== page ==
Roger Federer didn’t skip a beat when losing to Kei Nishikori of Japan, Thursday. The No. 2 ranked exited the Madrid Open with a 6-4, 1-6, 6-2 loss.
His response: He headed back to the practice courts.
Bear in mind he’s already won the Dubai Tennis Championships, ABN AMRO World Tennis Tournament, BNP Paribas Open this year.
And while losing is still a surprise for his fans, equating a Tiger Woods loss on a PGA Tour, Federer’s legacy is set. This is still the same man who has won 76 tournaments since turning pro in 1998.
At a news conference he tastefully expressed his frustrations and said, “In practice I was hitting the ball well so this comes as a bit of a disappointment for me… It doesn’t change my mindset going forward. I’m going to go back to the practice court, train hard and make sure I don’t have these kind of days anymore.”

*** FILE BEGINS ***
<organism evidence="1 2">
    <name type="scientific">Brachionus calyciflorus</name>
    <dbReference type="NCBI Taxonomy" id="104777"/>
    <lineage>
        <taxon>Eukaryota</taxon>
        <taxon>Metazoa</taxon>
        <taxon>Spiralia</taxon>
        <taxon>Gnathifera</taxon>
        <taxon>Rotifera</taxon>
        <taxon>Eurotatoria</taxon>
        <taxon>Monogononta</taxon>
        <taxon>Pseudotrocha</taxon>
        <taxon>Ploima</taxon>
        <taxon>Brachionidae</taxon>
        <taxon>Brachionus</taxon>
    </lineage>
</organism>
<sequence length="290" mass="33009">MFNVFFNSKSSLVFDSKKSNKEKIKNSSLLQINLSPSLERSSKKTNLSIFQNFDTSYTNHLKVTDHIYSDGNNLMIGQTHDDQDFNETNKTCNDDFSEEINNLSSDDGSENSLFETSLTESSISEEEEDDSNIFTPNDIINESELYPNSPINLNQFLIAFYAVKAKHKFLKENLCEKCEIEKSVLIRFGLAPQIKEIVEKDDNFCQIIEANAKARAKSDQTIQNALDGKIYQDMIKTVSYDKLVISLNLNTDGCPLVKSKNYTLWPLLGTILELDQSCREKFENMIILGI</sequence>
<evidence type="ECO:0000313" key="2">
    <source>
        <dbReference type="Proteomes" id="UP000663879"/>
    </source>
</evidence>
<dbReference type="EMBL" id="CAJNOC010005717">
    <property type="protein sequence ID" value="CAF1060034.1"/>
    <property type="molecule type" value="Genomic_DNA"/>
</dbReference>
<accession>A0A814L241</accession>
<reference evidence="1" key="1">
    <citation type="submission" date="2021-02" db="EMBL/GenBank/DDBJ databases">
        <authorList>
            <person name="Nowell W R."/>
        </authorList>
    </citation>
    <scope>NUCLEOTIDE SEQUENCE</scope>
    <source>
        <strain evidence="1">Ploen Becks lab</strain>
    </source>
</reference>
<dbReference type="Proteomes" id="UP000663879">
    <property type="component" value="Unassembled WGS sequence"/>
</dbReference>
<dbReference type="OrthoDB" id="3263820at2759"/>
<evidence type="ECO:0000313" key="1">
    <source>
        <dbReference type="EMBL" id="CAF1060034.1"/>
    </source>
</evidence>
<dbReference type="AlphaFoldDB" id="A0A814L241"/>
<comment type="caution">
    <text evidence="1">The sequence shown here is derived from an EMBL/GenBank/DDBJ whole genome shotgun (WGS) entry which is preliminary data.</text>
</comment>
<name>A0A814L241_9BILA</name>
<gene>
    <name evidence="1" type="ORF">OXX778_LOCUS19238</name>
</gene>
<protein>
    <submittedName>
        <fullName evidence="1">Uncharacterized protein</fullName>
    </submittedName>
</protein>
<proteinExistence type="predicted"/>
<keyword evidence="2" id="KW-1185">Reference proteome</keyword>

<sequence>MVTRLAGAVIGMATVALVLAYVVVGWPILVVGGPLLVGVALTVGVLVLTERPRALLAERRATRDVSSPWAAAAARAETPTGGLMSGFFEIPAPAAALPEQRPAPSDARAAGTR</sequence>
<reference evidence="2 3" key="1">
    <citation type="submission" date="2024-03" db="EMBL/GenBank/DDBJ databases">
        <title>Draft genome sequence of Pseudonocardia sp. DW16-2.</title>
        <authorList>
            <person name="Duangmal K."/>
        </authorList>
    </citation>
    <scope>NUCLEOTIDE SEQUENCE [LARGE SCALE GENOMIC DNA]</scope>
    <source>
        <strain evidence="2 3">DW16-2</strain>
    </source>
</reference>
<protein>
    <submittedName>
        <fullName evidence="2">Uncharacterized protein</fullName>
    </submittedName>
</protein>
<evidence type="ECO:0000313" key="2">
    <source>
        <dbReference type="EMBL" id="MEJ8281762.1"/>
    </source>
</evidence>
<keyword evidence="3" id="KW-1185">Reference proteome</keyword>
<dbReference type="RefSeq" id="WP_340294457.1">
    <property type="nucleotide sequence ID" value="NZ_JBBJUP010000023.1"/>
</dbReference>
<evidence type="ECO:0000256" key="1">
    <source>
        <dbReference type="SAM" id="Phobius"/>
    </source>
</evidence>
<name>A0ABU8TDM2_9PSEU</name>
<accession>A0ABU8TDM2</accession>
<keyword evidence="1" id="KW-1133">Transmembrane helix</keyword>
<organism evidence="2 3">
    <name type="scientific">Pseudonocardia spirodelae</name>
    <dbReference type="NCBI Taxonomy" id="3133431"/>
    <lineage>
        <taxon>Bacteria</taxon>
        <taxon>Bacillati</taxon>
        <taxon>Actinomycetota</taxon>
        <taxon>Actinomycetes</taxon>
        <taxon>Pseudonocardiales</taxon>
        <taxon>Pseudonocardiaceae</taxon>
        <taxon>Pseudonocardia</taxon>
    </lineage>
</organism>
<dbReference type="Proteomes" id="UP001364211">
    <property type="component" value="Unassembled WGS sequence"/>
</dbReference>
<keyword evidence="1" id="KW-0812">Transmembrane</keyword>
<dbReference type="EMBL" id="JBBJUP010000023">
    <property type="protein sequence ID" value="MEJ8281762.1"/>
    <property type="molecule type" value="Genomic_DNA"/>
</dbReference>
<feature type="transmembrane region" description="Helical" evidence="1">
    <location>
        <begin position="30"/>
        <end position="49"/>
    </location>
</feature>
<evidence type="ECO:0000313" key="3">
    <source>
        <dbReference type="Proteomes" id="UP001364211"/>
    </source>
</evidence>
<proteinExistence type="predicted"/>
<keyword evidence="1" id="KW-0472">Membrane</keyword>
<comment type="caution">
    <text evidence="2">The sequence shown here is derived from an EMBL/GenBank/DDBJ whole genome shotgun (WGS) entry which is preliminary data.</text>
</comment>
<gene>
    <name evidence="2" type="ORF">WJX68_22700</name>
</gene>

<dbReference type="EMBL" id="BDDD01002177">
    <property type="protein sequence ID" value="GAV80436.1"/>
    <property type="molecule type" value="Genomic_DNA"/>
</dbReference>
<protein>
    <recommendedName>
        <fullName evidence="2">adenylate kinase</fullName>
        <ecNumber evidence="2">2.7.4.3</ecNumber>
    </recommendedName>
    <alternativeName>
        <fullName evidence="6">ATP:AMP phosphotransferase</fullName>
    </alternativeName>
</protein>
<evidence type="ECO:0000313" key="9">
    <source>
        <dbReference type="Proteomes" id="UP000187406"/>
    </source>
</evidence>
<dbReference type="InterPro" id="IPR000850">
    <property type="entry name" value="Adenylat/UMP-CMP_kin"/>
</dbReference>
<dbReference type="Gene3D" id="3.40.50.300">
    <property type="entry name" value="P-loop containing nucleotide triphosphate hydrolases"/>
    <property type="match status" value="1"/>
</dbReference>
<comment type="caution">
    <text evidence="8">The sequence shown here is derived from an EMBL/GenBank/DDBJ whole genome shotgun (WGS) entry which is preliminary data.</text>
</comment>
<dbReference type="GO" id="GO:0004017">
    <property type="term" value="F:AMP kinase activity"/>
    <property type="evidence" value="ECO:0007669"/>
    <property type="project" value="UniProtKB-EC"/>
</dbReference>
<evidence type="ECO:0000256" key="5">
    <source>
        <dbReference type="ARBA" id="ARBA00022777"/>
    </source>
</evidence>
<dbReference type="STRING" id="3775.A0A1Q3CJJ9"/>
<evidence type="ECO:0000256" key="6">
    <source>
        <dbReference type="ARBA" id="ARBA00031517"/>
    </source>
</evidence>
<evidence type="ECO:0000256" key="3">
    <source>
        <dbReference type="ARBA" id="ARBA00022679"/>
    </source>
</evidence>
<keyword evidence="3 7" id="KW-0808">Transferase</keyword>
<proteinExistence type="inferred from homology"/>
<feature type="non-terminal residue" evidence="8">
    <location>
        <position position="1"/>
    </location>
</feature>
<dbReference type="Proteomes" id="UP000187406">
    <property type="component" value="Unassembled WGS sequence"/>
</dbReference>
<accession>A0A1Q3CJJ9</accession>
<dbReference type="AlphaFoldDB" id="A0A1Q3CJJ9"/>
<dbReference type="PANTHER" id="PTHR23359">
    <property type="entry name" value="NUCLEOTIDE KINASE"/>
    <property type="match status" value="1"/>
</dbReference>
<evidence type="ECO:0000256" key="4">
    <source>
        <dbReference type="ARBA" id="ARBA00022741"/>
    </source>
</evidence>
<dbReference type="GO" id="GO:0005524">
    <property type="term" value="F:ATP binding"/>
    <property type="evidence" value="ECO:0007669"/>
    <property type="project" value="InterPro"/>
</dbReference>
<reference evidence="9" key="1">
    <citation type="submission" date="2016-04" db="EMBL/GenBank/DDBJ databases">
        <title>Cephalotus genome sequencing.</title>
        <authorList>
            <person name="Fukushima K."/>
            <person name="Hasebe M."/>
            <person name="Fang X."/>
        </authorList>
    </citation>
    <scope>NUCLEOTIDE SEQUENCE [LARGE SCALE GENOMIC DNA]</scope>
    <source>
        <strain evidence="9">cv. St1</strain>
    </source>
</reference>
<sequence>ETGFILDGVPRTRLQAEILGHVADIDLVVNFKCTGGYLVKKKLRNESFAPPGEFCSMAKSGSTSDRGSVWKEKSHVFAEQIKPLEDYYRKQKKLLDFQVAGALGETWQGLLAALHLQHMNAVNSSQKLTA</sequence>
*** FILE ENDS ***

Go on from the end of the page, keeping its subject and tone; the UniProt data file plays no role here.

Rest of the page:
For Nishikori, the win was more epic than business as usual. He hasn’t won any tournaments, so beating a No. 2 seed is more than enough reason for a No. 16 ranked player to celebrate. Who wouldn’t? I know I would.
In Federer’s case, the loss doesn’t help as he slowly creeps to the end of his career. Everyone wants to finish on top, not losing to a No. 16 seven weeks after losing to Rafa Nadal at Indian Wells.
It’ll be interesting to see what adjustments are made when he hits the court May 26.